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Russia says that it made payments to avoid non-payment of debt


Russia says that it has made overdue payments on its external debt, which could lead to default next week.

Interest payments totaling $650 million are reported to have been made in dollars.

On Friday, the head of the Russian central bank, Elvira Nabiullina told journalists that “there can be no question of default” but acknowledged that there were “difficulties with payments”.

The question arose as to whether Moscow would be in a position to meet its obligations in the run-up to the 4 May deadline.

Payments on the country’s $40 billion in international bonds must be made in the currency initially indicated.

However, Russia has lost access to a large portion of its reserve funds held in foreign banks, because of sanctions imposed by the West and its allies as a result of Russia’s invasion of Ukraine.

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Earlier this month, Moscow suggested meeting its obligations with respect to these ruble bonds which was rejected by Moody’s and other rating agencies.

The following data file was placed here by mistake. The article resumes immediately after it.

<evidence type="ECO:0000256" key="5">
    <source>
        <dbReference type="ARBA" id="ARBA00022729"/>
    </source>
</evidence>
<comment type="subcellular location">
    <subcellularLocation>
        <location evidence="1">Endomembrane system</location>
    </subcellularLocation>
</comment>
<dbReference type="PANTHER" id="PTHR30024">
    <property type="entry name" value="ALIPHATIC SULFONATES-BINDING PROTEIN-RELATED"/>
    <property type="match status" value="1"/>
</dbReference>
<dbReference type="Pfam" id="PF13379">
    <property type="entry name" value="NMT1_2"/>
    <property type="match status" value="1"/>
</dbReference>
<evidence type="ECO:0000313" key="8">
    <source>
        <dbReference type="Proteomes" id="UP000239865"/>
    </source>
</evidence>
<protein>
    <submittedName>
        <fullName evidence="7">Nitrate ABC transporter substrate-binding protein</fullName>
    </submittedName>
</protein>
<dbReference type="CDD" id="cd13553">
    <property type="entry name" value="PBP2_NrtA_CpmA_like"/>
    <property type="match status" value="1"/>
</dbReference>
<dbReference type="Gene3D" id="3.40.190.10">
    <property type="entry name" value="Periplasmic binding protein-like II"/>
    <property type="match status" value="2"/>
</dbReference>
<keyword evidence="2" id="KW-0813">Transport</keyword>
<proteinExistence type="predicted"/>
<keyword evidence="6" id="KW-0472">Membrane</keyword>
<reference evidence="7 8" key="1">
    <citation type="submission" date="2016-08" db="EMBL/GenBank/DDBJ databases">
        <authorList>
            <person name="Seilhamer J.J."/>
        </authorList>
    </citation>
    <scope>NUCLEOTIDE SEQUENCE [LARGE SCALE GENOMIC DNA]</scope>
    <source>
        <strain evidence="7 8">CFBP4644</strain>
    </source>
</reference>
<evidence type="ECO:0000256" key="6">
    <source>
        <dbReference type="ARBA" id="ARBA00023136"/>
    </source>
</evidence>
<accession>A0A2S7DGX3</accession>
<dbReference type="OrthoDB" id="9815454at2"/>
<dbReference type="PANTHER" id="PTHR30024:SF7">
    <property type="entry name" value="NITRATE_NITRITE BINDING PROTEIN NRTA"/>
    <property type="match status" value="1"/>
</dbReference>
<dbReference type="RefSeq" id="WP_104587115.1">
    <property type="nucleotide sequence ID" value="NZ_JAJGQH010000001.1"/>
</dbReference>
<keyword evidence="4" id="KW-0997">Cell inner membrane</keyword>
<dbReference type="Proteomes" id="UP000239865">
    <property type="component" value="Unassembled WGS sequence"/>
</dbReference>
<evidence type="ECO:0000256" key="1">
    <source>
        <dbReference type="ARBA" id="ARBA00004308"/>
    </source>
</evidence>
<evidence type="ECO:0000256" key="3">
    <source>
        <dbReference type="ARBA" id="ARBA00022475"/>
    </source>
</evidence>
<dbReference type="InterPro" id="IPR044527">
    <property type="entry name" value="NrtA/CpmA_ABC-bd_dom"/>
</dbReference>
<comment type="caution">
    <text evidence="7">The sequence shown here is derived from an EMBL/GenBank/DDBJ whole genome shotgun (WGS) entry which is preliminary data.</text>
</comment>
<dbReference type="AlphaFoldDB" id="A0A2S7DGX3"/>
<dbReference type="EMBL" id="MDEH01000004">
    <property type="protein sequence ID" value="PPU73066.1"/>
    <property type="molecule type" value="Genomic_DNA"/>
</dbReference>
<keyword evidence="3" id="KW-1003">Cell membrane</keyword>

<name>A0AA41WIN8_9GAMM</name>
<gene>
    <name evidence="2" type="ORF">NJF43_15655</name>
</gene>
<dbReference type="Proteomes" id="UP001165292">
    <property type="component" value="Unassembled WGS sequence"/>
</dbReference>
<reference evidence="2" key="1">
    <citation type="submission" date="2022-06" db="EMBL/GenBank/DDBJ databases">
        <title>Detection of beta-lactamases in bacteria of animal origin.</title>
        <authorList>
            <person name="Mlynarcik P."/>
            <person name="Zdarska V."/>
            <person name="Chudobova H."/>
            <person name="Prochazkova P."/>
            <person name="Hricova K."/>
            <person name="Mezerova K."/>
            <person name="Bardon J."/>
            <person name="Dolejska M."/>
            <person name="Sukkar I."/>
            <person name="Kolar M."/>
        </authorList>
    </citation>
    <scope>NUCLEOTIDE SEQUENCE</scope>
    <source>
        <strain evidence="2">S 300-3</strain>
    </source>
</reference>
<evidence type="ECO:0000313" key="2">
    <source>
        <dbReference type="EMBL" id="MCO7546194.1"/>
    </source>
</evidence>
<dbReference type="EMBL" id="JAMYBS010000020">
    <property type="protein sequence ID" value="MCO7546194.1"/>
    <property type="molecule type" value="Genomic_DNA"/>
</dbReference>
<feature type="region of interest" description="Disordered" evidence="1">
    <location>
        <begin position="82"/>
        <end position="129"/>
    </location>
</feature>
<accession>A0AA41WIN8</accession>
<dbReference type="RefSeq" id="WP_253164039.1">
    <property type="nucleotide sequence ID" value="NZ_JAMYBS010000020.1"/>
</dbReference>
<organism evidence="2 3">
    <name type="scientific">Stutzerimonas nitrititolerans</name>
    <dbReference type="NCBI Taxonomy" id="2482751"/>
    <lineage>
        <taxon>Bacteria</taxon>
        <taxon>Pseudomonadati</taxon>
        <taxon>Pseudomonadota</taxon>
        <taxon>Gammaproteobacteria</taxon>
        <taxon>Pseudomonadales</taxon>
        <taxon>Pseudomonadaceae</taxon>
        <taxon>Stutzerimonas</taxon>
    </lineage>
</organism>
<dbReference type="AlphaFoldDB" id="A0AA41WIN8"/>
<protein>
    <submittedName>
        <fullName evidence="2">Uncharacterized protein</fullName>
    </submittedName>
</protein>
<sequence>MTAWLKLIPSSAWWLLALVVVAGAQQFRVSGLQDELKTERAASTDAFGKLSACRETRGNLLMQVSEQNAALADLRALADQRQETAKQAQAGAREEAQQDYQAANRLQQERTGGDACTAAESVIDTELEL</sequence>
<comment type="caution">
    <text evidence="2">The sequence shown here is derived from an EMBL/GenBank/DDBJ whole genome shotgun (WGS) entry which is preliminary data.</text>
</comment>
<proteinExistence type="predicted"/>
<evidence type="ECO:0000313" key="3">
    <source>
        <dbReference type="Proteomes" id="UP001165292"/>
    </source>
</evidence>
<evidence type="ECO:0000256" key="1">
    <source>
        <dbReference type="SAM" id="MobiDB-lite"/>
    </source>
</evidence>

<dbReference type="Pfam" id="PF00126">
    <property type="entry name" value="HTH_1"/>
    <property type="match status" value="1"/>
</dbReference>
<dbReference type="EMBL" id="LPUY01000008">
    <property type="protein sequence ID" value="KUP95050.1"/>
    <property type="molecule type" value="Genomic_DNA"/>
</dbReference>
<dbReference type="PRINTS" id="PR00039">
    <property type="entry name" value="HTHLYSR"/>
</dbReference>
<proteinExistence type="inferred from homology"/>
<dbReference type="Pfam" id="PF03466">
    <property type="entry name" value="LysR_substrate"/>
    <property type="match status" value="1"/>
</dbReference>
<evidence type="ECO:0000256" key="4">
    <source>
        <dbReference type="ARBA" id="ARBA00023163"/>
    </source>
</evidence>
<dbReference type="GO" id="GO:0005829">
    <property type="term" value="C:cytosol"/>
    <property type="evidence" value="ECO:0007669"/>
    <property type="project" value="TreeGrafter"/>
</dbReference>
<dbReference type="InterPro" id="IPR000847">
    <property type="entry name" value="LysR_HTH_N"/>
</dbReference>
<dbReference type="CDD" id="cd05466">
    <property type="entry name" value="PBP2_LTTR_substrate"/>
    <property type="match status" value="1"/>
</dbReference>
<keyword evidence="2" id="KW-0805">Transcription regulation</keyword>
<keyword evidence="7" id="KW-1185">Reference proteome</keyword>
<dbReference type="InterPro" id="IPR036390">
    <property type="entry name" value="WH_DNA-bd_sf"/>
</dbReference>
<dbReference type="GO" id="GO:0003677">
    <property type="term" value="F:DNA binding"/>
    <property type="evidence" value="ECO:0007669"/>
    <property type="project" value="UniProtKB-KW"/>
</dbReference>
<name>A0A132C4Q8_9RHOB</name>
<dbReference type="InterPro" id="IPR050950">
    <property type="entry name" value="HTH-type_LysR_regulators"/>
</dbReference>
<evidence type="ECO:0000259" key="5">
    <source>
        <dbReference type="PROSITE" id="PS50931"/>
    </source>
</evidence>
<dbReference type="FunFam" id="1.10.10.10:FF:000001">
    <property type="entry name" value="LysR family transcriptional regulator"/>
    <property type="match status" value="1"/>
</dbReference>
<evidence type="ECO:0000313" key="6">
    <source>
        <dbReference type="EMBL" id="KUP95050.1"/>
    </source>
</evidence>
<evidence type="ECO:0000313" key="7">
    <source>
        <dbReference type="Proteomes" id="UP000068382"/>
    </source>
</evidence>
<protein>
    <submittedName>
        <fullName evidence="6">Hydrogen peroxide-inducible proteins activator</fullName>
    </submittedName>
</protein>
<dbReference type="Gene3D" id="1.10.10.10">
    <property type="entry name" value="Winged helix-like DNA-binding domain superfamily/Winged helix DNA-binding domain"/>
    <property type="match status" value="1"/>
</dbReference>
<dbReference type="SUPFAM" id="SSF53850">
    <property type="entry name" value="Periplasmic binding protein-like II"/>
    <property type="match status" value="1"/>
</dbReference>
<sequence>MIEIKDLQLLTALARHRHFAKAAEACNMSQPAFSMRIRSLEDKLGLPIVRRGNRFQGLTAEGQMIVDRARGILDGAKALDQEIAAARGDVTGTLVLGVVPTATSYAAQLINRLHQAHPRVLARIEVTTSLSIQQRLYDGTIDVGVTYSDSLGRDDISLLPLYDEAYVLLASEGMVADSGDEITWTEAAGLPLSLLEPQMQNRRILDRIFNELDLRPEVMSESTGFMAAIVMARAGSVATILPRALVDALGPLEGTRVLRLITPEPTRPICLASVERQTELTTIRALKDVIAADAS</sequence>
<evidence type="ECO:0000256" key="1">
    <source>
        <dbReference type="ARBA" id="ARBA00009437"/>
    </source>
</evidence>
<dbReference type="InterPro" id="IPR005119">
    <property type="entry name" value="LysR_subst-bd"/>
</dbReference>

Credit rating agencies have said that any payments other than dollars would amount to a default, which would have a major impact on the Russian economy, including the capacity to borrow in the future.

Russia’s last failure on the ruble-denominated debt was in 1998 when the country underwent a financial crisis.

It ran out of its foreign currency debt in 1918, after the Bolshevik revolution. At this time, Vladimir Lenin, the revolutionary leader, refused to recognize the debts inherited from the tsarist regime.

A 30-day grace period, following Russia’s initial failure to make payments on two bonds in question, is due to expire on 4 May, by which time investors must have received the money they are owed.

Russia’s woes are expected to rise prior to May 25, when the sanctions rules are expected to change, limiting further whether western agents are allowed to process Russian debt payments.

On Friday, Russia reduced interest rates by 3% in an effort to revive the ailing economy. The main lending rate, which was increased immediately after the invasion, is now 14 percent

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